Roles of Women Workers in Bangladeshi Ready-made Garment Industry

Women Workers in RMG Industry:

The Ready-made Garment (RMG) industry in Bangladesh plays a significant role in creating employment opportunity for women and accelerating economic growth as well. Women workers play significantly role in Bangladeshi ready-made garment (RMG) Industry. Women can ensure sustainable livelihood, after getting employment in the garment industry. It can be mentioned that, sustainable livelihood is the combination of concept of capabilities, equity and sustainability.

women workers in rmg
Women workers in RMG industry


According BGMEA Trade Information, in FY 2018-19 numbers of garments factories are 4621. The Bangladeshi apparel industries employ above 4 million people of whom 85% are women. About, 40 years on the job, women are the driving force behind Bangladesh’s most important industry.


From 1980s, RMG is the first industry which provides the large-scale employment opportunities to women in Bangladesh, in a country where women traditionally did not work outside their home.

A job in the garment’s sector has therefore contributed to the empowerment of women who had previously been bound to work in their household, empowerment often stops when it comes to the equality of opportunities within garment’s factories in Bangladesh. Four out of every five production line workers are female, though just over one in twenty supervisors is a woman. Gender discrimination effects on the lives of the female operators and the potential repercussions on the efficiency in the sector.

The apparel trade of Bangladesh has put money in women’s purses and challenged a patriarchal society to evolve, economic empowerment has not greatly improved gender equality and female well being. On the other hand, women with jobs in Bangladesh’s largest garments industry are now imperiled on two fronts-at home and at work.


Most of the women workers are married and also poorly educated. They migrated to cities from poverty-stricken households in Bangladesh to work and support their families. Most of the workers working at least 10 hours per day, every day. Many workers do overtime to meet their daily production quota of 100 shirts per hour. According to their position, women workers spend the entirety of their shifts either standing, if they are quality inspectors. Otherwise sitting, if they are machine operators, or moving, if they are factory-floor helpers.

Female worker back at home, they are expected to cook, clean, and perform other household chores-work on top of work that leaves them exhausted and prone to illness.

Specially pregnant women suffer significant health problems, such as hypertension, owing to their brutal schedules. Even most women worker, needing the income, continues working and hides their pregnancies as long as possible, out of fear that supervisors will fire them when they find out from the job.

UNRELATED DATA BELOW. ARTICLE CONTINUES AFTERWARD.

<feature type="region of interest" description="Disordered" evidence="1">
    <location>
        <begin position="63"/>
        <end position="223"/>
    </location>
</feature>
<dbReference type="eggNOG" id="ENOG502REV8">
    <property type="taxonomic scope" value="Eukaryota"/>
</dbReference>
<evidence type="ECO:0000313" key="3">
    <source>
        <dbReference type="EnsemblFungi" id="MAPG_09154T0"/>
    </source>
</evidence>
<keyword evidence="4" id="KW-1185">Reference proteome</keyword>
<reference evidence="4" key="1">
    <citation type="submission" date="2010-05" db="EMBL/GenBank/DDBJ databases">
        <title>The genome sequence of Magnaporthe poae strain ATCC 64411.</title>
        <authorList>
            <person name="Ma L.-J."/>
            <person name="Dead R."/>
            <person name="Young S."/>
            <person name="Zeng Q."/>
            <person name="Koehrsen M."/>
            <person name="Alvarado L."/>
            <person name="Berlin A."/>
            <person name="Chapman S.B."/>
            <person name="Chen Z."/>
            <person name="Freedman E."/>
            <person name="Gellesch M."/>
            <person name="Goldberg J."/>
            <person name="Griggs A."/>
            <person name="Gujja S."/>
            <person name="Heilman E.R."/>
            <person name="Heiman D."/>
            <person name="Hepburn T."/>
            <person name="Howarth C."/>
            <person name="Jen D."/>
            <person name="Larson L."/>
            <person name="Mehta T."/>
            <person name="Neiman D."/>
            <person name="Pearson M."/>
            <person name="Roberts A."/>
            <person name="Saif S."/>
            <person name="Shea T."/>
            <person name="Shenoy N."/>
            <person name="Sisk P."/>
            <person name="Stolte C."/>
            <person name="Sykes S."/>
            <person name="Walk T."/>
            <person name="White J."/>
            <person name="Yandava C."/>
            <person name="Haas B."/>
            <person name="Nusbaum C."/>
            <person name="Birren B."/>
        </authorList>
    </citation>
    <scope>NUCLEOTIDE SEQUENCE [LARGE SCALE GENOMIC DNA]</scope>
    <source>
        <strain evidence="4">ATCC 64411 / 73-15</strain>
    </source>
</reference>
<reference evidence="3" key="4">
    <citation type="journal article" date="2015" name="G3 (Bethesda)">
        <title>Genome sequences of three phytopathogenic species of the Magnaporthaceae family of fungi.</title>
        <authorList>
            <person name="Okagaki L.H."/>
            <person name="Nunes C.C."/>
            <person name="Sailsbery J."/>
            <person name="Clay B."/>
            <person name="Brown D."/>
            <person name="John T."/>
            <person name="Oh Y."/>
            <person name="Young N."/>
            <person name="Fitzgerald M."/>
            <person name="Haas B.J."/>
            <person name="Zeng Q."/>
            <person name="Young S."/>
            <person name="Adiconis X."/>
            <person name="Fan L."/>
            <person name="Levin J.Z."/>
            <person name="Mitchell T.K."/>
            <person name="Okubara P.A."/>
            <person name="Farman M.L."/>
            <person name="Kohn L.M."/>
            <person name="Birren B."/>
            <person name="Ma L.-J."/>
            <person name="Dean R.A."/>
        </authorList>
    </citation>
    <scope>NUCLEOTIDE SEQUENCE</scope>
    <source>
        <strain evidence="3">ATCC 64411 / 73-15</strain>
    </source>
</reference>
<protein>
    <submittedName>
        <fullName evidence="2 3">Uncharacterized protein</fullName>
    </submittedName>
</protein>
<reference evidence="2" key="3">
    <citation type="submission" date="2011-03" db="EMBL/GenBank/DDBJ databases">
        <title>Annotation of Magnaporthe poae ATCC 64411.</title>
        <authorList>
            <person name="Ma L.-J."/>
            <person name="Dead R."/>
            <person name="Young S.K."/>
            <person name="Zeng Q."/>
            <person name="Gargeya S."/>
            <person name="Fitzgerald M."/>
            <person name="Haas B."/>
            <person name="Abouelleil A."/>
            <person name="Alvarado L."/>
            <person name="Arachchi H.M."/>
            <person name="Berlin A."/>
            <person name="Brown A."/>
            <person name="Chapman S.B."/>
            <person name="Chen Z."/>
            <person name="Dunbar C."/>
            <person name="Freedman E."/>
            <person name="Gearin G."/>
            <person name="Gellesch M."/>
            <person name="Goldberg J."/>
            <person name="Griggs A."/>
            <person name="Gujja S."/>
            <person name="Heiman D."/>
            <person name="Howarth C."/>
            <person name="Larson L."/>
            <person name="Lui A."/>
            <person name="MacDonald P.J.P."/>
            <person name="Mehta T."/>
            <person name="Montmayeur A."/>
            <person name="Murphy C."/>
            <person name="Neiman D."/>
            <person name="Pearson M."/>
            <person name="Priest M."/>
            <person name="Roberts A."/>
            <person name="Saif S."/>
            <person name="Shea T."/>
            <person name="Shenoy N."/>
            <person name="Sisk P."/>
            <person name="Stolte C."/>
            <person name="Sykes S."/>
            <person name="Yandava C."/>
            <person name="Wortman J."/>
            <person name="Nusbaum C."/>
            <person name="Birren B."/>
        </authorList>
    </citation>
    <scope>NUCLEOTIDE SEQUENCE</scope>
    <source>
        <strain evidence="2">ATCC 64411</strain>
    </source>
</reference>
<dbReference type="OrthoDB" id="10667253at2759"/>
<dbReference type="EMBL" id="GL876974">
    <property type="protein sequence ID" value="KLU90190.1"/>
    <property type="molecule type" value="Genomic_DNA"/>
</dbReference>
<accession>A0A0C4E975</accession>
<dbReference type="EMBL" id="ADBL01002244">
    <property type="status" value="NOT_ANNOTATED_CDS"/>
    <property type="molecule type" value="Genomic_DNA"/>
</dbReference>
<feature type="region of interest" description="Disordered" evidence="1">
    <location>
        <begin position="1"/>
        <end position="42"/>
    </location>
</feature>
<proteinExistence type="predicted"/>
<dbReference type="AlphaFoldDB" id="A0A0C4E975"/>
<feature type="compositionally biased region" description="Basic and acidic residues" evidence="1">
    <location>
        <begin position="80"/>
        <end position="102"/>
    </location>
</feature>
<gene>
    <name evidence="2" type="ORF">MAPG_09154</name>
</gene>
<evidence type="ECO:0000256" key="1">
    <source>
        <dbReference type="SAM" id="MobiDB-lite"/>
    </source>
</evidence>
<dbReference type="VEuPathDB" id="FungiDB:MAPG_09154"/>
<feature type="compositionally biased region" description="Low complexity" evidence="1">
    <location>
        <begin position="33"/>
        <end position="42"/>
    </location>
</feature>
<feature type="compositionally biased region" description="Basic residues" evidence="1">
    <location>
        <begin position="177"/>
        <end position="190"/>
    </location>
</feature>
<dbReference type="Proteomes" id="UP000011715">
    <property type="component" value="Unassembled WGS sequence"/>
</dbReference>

Working mothers have to high levels of guilt, anxiety, and stress caused by being away from the children whom they often have to leave in their home village, because they cannot afford in terms of time or money to care for them in the city.

Two out of five garments workers show suicidal tendencies. But factory health-care systems do not treat mental illness as a serious problem. Actually, most of the factories do not have any mental-health-care provisions at all for their workers. As a result, most women workers suffer in silence.

43% Garment’s women worker had been sexually assaulted by a spouse during the previous year 2018. But the national average for this form of violence is 13 percent. Huge numbers of women in garment’s field are somehow associated with sexually harassed.

There is no doubt that, women workers in Bangladesh have earned a degree of autonomy and financial independence from their participation in the garment industry of Bangladesh.


Woodruff & Macchiavello explored suggested that after being trained, female trainees are as much or even more effective than male supervisors, that there are no differences between male and female trainees with regards to line-level efficiency, quality.

One third of the workforce will remain unskilled without adequate training, further perpetuating a vicious cycle within factories. Due to the gender bias within factories, women do not invest in the skills required to become supervisors, as they do not expect to have opportunities for career progress. Male employees on the other hand, enter factories with a significantly higher expectation of becoming supervisors.

It is also a huge responsibility of government, factory owners and international brands to do everything in their power to guarantee decent and safe working conditions within the factories, more actions can be taken.


It is time to change that, make the garment’s industrialist to start would be by pushing multinational firms to make gender equality a high priority. Many of the international brands that rely on Bangladeshi garment’s factories have committed to gender parity in their corporate offices. They should do the same things on the production side, where managerial positions are occupied almost exclusively by men. Actually, local & international brands can get benefit from encouraging garment business associations to invest in their female operators. So, the garment industry and men more broadly must commit to the goal of women’s empowerment.


  1. The Daily Star,
  2. Project Syndicate, 2018.
  4. BGMEA Trade Information

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